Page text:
1. Opportunity seldom knocks twice.
2. The opportunity is often lost by deliberating.
3. It is too late to grieve when the chance is past.
4. Hoist sail when the wind is fair.
5. Strike while the iron is hot.
6. Every man is the archetect of his own fortune.
7. Fortune favours the bold.
8. Fortune helps them that help themselves.
1. Something attempted, something done. ---Langfellow
2. They who cannot do as they would, must do as they can.
3. Method is the very hindge of business.
4. Delays are dangerous.
1. Diseases of the soul are more dangerous than those of the body.
2. Seldom sick, sore sick.
3. Bitter pills have blessed effects.
1. You have to believe in yourself, that's the secret of success. ---Chaplin
2. I have no secret of succes but hard work. ---Turner
3. A minute's success pays the failure of years. ---Browning
1. The tragedy of life is not so much what men suffer, but what they miss. ---Carlyle(GBR)
2. Variety is the spice of life. ---Cowper(GBR)
3. Life and misery begin together.
4. Live and let live.
5. We do our best and God will take care of the rest.
1. A change is as good as a rest.
2. People who cannot find time for recreation are obliged sooner or later to find time for illness. ---Wanamaker(US)
3. All work and no play makes Jack a dull boy.
1. As is the workman, so is the work.
2. No living man all things can.
3. To know everything is to know nothing.
1. Constancy is the foundation of all the virtues.
2. Great works are performed not by strenth but by perseverence.
3. Little strokes fell great oaks.
4. Constant dropping wears away a stone.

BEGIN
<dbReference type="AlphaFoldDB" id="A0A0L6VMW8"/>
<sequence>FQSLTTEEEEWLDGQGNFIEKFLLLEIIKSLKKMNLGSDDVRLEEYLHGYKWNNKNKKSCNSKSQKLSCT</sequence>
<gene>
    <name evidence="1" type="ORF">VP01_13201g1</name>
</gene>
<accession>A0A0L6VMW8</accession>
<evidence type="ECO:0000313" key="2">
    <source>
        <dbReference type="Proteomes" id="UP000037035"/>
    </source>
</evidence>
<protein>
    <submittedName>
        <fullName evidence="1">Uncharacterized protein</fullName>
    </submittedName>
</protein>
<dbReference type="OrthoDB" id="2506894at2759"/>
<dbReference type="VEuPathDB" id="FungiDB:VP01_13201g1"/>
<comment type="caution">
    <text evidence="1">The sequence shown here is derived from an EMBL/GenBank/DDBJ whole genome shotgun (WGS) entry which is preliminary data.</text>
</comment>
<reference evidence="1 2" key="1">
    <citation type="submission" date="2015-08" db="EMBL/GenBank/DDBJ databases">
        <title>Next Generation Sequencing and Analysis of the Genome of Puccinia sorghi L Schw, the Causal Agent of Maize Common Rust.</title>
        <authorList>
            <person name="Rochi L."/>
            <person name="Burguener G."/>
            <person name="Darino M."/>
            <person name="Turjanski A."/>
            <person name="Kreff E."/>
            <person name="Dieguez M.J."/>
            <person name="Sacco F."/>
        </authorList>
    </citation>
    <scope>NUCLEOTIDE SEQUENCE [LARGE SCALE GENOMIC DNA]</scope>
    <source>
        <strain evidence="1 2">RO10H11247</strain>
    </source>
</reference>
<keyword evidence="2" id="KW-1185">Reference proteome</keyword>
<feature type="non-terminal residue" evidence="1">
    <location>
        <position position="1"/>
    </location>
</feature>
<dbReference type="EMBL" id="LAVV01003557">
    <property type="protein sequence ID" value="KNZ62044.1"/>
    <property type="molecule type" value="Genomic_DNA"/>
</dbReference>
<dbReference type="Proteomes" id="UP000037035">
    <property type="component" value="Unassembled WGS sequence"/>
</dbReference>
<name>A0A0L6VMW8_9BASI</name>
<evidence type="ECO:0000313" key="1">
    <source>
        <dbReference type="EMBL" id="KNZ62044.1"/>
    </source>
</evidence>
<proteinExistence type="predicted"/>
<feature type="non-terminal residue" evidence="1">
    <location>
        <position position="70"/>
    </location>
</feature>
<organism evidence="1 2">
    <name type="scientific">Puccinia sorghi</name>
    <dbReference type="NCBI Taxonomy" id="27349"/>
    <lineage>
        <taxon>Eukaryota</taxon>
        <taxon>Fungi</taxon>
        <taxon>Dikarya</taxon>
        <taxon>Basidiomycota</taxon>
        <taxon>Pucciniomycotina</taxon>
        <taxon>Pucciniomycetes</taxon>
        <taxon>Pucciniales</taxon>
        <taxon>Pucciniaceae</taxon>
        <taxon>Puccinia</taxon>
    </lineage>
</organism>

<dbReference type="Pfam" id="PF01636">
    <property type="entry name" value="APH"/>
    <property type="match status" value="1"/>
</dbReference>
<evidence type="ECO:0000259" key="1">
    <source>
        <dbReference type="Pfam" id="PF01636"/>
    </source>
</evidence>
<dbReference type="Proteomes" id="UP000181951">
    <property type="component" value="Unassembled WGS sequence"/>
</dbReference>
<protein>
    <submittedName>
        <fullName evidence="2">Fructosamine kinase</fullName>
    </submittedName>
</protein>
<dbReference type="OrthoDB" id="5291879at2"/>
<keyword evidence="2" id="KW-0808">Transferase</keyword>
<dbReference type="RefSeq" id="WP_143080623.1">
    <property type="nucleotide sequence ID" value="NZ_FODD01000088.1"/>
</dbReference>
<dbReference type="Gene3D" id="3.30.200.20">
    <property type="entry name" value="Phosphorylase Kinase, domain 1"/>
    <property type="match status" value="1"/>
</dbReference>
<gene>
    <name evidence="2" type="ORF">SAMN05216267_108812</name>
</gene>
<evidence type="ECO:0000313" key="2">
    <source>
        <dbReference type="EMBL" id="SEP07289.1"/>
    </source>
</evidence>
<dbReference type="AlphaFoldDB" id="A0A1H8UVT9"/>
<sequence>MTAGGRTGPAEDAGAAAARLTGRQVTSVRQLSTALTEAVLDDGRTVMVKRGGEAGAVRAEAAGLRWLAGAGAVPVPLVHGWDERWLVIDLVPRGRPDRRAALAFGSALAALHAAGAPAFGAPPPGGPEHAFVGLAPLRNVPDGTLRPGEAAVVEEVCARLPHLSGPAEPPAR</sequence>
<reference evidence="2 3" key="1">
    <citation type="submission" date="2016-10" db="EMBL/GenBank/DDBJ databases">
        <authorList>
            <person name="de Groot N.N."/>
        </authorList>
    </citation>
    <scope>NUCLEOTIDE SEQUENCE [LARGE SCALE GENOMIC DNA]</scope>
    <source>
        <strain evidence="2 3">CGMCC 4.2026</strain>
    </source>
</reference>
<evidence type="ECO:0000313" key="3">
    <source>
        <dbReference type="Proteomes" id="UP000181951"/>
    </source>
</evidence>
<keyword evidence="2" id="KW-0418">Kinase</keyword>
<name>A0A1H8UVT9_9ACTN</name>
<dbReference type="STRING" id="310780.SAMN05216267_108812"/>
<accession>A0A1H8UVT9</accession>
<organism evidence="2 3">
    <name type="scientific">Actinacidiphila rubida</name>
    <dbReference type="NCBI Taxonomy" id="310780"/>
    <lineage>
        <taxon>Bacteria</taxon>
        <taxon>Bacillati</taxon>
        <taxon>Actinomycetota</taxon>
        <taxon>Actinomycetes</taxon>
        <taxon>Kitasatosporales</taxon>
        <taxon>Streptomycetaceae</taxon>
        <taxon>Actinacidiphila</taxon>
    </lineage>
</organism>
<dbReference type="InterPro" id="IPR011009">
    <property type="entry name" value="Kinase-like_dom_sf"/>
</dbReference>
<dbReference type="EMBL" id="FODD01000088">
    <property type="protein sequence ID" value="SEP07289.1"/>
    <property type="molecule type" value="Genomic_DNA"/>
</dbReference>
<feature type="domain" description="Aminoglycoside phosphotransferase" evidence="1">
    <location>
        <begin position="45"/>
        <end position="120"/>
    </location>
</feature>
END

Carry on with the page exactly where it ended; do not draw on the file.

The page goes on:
1. If you do not learn to think when you are young, you may never learn. ---Edison
2. The eye is blind if the mind is absent.
3. Second thoughts are best.
4. Imagination is sometime more important than knowledge.
1. A little knowledge is a dangerous thing.
2. Wit brought is better than wit taught.
3. Knowledge is a treasure, but practice is the key to it. ---Fuller(UK)
4. A man is known by the company he keeps.
1. Speech is silver, silence is gold.
2. Promise little, but do much.
3. Facts speak louder than words.
4. What is worth doing at all is worth doing well.
1. By doing nothing we learn to do ill.
2. Of all our faults, the one we excuse most easily is iddleness.
3. What may be done at any time will be done in no time.
1. Genius is one percent inspirition and ninety-nine percent perspiration.
2. Talents come from diligence, knowledge is gained by accumilation.
3. Genius is eternal patience. ---Michelangelo
1. Man lives in hope. ---Manpassant
2. Hope for the best and prepare for the worst.
3. He who lives by hopes will die by hunger. ---Drake
1. Joys shared with others are more shared.
2. The busy bee has no time for sorrow. ---Blake
3. A trouble shared is a trouble halved.
4. Don't cross the bridge till you get to it.
1. First things first.
2. He laughs best who laughs last.
3. The end crowns the work. ---Shakespeare
1. Be just to all, but trust not all.
2. Respect yourself, or no one will respect you.
3. Do as you would be done by.